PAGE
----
SpinRite v5.0

Reviewed by: Elizabeth Boston

Published by: Gibson Research Corporation
Requires: IBM Compatible personal computer systems equipped with at
least one diskette drive, 350K of free RAM, Monochrome, EGA or VGA display adapter and DOS version 2.1 or later

MSRP: US$89.00

Are you looking to keep your hard drive in the best shape possible? If your data is important to you, the condition of your hard drive should be as well. The best product I have seen for maintaining hard drives and recovering data from failing drives is SpinRite by Gibson Research Corporation.

SpinRite can be used in three ways: as part of your ongoing hard drive maintenance program; to test drives that are having problems; and as a data recovery program that will recover data that has become unreadable by the operating system or other utilities.

The technical details of SpinRite's operation is far too complex for many of us to understand (I read the manual and was somewhat lost). So what I want to cover here is a basic overview of how to use the program. I believe that the best way to use SpinRite is as part of an ongoing maintenance program for your hard drive(s). SpinRite can be purchased and downloaded directly from the Gibson Research web site at http://spinrite.com. In fact, it can only be purchased directly from Gibson Research. Just go to the web site and if you already are convinced that you want to purchase this great program, click on the "Purchasing Info" link. From there you simply call the 1-800 number to purchase the program over the phone. When you purchase SpinRite, you will be given a nine-digit order number that is used when you download the software.


Once you have SpinRite on your computer, you need to do a little prep work before you can actually run the program. Since SpinRite works all by itself, you will need to create a clean Boot disk. This is easily done by inserting a blank diskette into your A: drive, clicking on "Start", "Run" and then typing the following command:


Windows will format the disk and ask you to give it a name. I named mine SpinRite, but that is optional. Now copy the downloaded file "SpinRite.exe" to the same floppy disk, and you are ready to roll!

Turn your computer off, insert your clean boot floppy into your A: drive, and turn the computer back on. When you have booted to the A:\> prompt, type spinrite and press (enter). From here, the program will walk you through its operation. All I had to do was read each screen and follow the directions. There are many options that are useful to the advanced user, but running the basic program was pretty straightforward.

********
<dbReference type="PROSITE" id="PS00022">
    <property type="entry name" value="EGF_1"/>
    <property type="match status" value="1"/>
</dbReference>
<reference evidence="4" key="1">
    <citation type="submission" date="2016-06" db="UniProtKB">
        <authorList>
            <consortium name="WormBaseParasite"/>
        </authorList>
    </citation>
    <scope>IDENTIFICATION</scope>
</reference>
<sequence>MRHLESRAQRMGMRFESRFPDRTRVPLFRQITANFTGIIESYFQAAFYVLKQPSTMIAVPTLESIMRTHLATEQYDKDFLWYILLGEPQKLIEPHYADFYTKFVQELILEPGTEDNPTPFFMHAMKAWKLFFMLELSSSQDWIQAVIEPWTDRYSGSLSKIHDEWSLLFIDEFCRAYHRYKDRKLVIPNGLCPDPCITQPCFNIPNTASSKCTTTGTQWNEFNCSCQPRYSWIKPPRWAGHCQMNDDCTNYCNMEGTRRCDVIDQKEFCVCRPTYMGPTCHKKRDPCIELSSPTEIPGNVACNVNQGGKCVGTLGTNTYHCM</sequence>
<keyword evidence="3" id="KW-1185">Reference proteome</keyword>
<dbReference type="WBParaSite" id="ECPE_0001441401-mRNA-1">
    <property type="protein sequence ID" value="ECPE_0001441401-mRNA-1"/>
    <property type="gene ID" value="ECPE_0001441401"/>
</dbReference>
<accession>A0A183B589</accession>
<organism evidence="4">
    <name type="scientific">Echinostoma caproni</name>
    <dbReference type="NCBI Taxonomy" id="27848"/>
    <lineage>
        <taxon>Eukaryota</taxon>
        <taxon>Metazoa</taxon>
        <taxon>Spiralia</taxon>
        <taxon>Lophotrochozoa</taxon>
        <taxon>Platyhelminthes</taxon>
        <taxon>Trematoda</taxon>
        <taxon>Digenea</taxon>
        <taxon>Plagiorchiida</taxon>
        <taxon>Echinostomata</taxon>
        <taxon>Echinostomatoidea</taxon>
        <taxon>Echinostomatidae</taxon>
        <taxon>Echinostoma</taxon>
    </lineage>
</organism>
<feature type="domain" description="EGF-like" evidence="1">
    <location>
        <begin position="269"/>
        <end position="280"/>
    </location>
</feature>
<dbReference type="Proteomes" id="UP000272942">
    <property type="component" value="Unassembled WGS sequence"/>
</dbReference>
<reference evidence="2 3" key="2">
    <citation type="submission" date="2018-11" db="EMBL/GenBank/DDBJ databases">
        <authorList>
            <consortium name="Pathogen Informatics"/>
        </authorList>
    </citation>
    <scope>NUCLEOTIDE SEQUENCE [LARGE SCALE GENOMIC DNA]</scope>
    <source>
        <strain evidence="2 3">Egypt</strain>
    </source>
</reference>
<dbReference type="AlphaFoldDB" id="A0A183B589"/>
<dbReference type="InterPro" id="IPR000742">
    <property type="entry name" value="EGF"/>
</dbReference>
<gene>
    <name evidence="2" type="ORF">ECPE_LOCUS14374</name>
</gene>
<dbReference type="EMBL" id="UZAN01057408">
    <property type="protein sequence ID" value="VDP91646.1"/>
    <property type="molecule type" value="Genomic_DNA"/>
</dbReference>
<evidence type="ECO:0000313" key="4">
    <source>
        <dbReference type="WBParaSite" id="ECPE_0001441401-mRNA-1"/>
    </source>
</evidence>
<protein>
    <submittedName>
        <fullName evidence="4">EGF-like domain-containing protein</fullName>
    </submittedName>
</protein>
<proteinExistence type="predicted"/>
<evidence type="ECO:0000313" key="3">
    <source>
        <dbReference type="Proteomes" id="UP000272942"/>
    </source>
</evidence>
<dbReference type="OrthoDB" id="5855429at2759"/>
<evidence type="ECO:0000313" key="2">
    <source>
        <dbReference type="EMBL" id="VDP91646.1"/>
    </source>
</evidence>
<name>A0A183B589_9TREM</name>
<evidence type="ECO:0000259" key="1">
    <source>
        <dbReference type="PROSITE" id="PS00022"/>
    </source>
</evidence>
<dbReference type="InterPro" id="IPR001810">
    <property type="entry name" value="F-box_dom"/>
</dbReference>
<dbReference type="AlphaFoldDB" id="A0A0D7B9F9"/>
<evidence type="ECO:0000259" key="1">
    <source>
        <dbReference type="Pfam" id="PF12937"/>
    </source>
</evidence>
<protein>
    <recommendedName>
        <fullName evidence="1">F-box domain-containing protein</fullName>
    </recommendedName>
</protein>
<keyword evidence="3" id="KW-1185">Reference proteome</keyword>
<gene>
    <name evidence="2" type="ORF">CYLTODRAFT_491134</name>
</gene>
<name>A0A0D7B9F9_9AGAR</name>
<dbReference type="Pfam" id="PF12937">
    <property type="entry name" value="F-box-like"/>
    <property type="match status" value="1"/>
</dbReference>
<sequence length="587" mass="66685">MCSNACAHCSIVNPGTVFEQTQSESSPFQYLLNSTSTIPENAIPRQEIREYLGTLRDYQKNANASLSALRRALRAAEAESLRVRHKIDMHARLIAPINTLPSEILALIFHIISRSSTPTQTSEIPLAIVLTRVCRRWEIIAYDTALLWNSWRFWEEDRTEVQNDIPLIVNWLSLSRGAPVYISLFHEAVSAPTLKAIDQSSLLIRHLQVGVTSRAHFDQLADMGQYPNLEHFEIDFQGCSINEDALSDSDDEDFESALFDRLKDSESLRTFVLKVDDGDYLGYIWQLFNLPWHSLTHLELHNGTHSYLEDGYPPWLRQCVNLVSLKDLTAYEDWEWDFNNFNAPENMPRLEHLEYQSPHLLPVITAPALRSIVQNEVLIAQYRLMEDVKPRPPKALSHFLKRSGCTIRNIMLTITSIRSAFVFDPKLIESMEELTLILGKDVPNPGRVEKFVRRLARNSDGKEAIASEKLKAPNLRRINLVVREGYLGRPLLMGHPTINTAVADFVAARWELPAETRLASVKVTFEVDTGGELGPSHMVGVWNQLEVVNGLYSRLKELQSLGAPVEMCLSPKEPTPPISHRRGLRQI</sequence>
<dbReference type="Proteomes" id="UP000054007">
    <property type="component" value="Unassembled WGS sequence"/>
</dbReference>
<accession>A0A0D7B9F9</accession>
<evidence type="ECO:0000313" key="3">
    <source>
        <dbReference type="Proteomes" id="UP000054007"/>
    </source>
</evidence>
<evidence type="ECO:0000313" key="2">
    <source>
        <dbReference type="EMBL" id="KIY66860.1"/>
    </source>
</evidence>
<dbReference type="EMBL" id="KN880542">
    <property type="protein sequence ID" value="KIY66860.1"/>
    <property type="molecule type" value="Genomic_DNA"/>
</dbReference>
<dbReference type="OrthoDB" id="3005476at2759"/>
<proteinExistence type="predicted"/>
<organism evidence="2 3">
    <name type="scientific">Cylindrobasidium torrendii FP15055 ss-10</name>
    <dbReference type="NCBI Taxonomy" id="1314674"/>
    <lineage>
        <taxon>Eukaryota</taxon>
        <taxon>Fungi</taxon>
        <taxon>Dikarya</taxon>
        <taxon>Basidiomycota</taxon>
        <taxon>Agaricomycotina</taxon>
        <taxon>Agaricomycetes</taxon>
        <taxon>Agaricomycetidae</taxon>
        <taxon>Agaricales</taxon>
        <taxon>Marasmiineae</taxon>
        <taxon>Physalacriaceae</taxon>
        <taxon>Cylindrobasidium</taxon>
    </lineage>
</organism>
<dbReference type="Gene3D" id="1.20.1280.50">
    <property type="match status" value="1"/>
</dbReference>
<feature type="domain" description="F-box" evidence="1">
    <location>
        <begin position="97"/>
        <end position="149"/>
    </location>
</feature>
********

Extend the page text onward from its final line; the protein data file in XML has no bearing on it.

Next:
One word of warning, on today's huge hard drives, it will take hours for SpinRite to analyze your drive(s), so be sure to do this at a time when you won't be needing your computer for a few hours. I often ran it overnight. The screen displays both the elapsed time and time remaining for the drive you are testing. Convenient if you are wondering if you can fit in a nap during testing.

While it is running, SpinRite will read and re-write the entire surface of the drive, reporting everything it finds. By doing this, it is able to provide early warning of increasing numbers of regions that are becoming troublesome for the drive. With this warning, you can back up your data and remove the drive from service before a complete catastrophe results in loss of any data. If SpinRite is not used until after a crash, it skillfully picks up all the pieces, recovers your data, and puts everything back together again.

Since I repair computers and see a fair number of failing hard drives, I held on to the program long enough to test a few drives that came in. On several of those drives, SpinRite assured me that the problem was not with the drive itself. One drive could not be seen by the computer at all due to hardware failure. And on one drive (that another program had diagnosed as hopeless), SpinRite not only recovered the data, but when I ran it a second time using operating level 5, it fixed the bad sectors and returned them to use.

I was impressed with SpinRite. In spite of the fact that is technical in nature, it would be well worth your time to learn how to use it. Running this program on a regular schedule (once every month or two) will keep your hard drive running smoothly, and warn you in advance when it is time to purchase a new drive.




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